b. wherein an orientation of a p well contained within one of said plurality of RAM memory cells is a mirrored image of an orientation of a p well contained within a directly adjacent RAM memory cell, and an orientation of an n well contained within said one of said plurality of RAM memory cells is a mirrored image of an orientation of an n well contained within said directly adjacent RAM memory cell.
9. The RAM configuration of claim 8, wherein an orientation of said p wells in a left-hand portion of said RAM cell matrix is a mirrored image of an orientation of said p wells in a right-hand portion of said RAM cell matrix, and an orientation of said n wells in said left-hand portion of said RAM cell matrix is a mirrored image of an orientation of said n wells in said right-hand portion of said RAM cell matrix.
10. The RAM configuration of claim 8, wherein an orientation of a plurality of metal connecting lines in an upper portion of said RAM cell matrix is a mirrored image of an orientation of said plurality of metal connecting lines in a lower portion of said RAM cell matrix, and an orientation of said plurality of metal connecting lines in a left-hand portion of said RAM cell matrix is a mirrored image of an orientation of said plurality of metal connecting lines in a right-hand portion of said RAM cell matrix.
11. The RAM configuration of claim 8, wherein said mirrored image comprises a reversed image about an intervening axis or plane.
12. The RAM configuration of claim 8, wherein said mirrored image comprises a direct and opposite placement about an intervening axis or plane.
13. A microprocessor read only memory (ROM) configuration, comprising:
a. a plurality of ROM memory cells arranged in a matrix in said microprocessor, wherein each of said plurality of ROM memory cells comprises a p well;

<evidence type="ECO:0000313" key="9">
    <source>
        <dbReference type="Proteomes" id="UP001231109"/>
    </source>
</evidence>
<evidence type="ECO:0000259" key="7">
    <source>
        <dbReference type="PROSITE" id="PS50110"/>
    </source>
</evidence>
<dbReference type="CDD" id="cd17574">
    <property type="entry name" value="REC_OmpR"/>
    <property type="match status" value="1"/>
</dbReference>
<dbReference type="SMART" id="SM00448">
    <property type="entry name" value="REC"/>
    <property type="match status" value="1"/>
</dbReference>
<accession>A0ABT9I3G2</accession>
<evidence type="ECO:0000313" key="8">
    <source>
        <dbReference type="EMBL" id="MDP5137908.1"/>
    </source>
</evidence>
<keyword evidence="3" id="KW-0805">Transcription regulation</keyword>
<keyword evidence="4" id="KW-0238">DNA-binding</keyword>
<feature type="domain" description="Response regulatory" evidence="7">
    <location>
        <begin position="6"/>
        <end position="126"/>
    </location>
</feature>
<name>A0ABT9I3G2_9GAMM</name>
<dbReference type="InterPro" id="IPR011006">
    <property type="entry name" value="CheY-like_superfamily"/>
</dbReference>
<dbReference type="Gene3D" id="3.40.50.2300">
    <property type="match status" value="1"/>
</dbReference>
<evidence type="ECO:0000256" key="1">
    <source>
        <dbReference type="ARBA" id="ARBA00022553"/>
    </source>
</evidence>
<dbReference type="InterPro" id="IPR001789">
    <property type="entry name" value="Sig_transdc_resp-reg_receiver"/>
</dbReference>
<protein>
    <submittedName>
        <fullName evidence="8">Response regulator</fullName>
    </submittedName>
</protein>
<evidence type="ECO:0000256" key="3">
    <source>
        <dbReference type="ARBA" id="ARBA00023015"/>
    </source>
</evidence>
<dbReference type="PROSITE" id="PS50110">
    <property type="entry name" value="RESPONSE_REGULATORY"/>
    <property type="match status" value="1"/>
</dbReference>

b. wherein an orientation of a p well contained within one of said plurality of ROM memory cells is a mirrored image of an orientation of a p well contained within a directly adjacent ROM memory cell.
14. The ROM configuration of claim 13, wherein an orientation of said p wells in a left-hand portion of said ROM cell matrix is a mirrored image of an orientation of said p wells in a right-hand portion of said ROM cell matrix.
15. The ROM configuration of claim 13, wherein an orientation of a plurality of metal connecting lines in an upper portion of said ROM cell matrix is a mirrored image of an orientation of said plurality of metal connecting lines in a lower portion of said ROM cell matrix, and an orientation of said plurality of metal connecting lines in a left-hand portion of said ROM cell matrix is a mirrored image of an orientation of said plurality of metal connecting lines in a right-hand portion of said ROM cell matrix.
16. The ROM configuration of claim 13, wherein said mirrored image comprises a reversed image about an intervening axis or plane.
17. The ROM configuration of claim 13, wherein said mirrored image comprises a direct and opposite placement about an intervening axis or plane.
18. A microprocessor address decode region configuration, comprising:
a. a plurality of NAND gates arranged in a matrix in said address decode region, wherein each of said plurality of NAND gates comprises an n well and a p well;
b. wherein an orientation of a p well contained within one of said plurality of NAND gates is a mirrored image of an orientation of a p well contained within a directly adjacent NAND gate, and an orientation of an n well contained within said one of said plurality of NAND gates is a mirrored image of an orientation of an n well contained within said directly adjacent NAND gate.
19. The address decode region configuration of claim 18, wherein an orientation of a plurality of p wells in a left-hand portion of said NAND gate matrix is a mirrored image of an orientation of a plurality of p wells in a right-hand portion of said NAND gate matrix, arid an orientation of a plurality of n wells in said left-hand portion of said NAND gate matrix is a mirrored image of an orientation of a plurality of n wells in said right-hand portion of said NAND gate matrix.